It’s going to be a week full of housing data, which is a good thing since so much of the information the national news media is putting out on the crisis in San Francisco is badly lacking in facts.
The trailing legislation related to Prop. C, the measure to increase the percentage of affordable housing in new developments, comes before the Land Use and Transportation Committee Monday/25, but that deal is mostly done. The discussion will be interesting in the sense that we may once again hear developers saying that they can’t afford to build 25 percent affordable housing, and we probably won’t hear that anything less than 40 percent makes the crisis worse. Because if we rely on that level of hard data, the proper policy answer is not to build any more luxury housing.
But this deal is already done, and whatever the committee does, the measure has the votes to pass, and I can’t see the mayor issuing a veto.
Also on that committee agenda: A hearing requested by Sup. Scott Wiener into short-term residential rentals enforcement. Again, if we get real data, it will show that the city isn’t, and can’t possibly under current law, enforce the rules. The company knows it’s in trouble here: With the election of Aaron Peskin last fall, there are six votes for stricter rules, Peskin and Sup. David Campos are introducing. (More on the politics of that later today)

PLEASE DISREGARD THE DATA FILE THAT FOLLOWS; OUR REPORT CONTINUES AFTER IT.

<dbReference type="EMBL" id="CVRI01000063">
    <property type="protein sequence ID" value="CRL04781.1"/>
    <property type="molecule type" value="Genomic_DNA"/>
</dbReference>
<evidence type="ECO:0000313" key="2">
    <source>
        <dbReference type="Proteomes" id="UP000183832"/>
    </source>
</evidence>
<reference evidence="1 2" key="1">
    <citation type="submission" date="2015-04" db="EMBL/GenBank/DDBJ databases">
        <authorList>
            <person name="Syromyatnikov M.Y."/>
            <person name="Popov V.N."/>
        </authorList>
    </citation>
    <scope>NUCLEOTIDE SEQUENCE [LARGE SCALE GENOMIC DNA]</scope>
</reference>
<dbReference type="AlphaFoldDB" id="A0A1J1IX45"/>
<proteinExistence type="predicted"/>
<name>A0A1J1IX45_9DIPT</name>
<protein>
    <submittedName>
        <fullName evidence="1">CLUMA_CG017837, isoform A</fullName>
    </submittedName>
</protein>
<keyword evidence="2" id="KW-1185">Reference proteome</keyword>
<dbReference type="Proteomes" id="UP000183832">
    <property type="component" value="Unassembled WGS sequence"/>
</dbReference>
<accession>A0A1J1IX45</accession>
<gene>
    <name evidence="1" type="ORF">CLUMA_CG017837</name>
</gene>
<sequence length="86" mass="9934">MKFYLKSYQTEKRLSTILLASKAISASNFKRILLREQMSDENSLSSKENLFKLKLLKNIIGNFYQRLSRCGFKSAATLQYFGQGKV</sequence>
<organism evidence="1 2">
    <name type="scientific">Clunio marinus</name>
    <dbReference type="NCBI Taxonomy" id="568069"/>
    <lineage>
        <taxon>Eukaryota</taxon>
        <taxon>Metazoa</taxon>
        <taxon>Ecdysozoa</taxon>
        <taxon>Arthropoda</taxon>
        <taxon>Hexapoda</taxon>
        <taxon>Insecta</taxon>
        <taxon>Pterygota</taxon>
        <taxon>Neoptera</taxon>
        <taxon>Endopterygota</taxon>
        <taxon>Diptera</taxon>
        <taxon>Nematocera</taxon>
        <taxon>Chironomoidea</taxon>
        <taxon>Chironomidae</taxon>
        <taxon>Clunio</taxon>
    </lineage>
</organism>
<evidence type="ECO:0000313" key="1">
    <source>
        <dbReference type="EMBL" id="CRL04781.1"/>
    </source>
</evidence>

But it will be interesting to hear the Mayor’s Office try to defend a set of policies that have made it impossible to prevent entire houses and flats from being turned into hotels.
Then on Thursday/28, the Planning Commission gets a presentation from staff on “job and office trends, 1985-2015.” Here’s what this is about: In 1986, the voters passed Prop. M, a landmark growth-control law that put limits on new office development. The reason: Back then, people realized that building fancy highrise offices, which is where the development money was in those days, attracted corporations that attracted new (relatively) high-paid workers, who would want a place to live in San Francisco. And while those of us who are now called Nimbys were fighting bitterly to force developers to pay for housing, the developers were resisting.
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Prop. M, unfortunately, didn’t apply to cities on the Peninsula, which started building huge tech office complexes (and no housing) and creating problems for San Francisco. But let’s go back to Prop. M.
The rules limit the amount of new office space that can be built in any one year, and since Prop. M passed, a series of recessions and a shift in investment capital away from offices and into luxury condos (and some illegal conversions of industrial space to offices that were never properly accounted for) have kept the gross number of square feet under the cap. It’s cumulative, so if no offices are built one year, twice as many can be built the next.
But now with the mayor’s tech boom, the city is starting to run up against the cap:
In approximately a year or so, the Planning Commission will be faced, for the first time in at least 15 years, the necessity of selecting, on an annual basis, which office projects will be entitled given the annual limits established by the Office Allocation Program (made permanent through Prop M).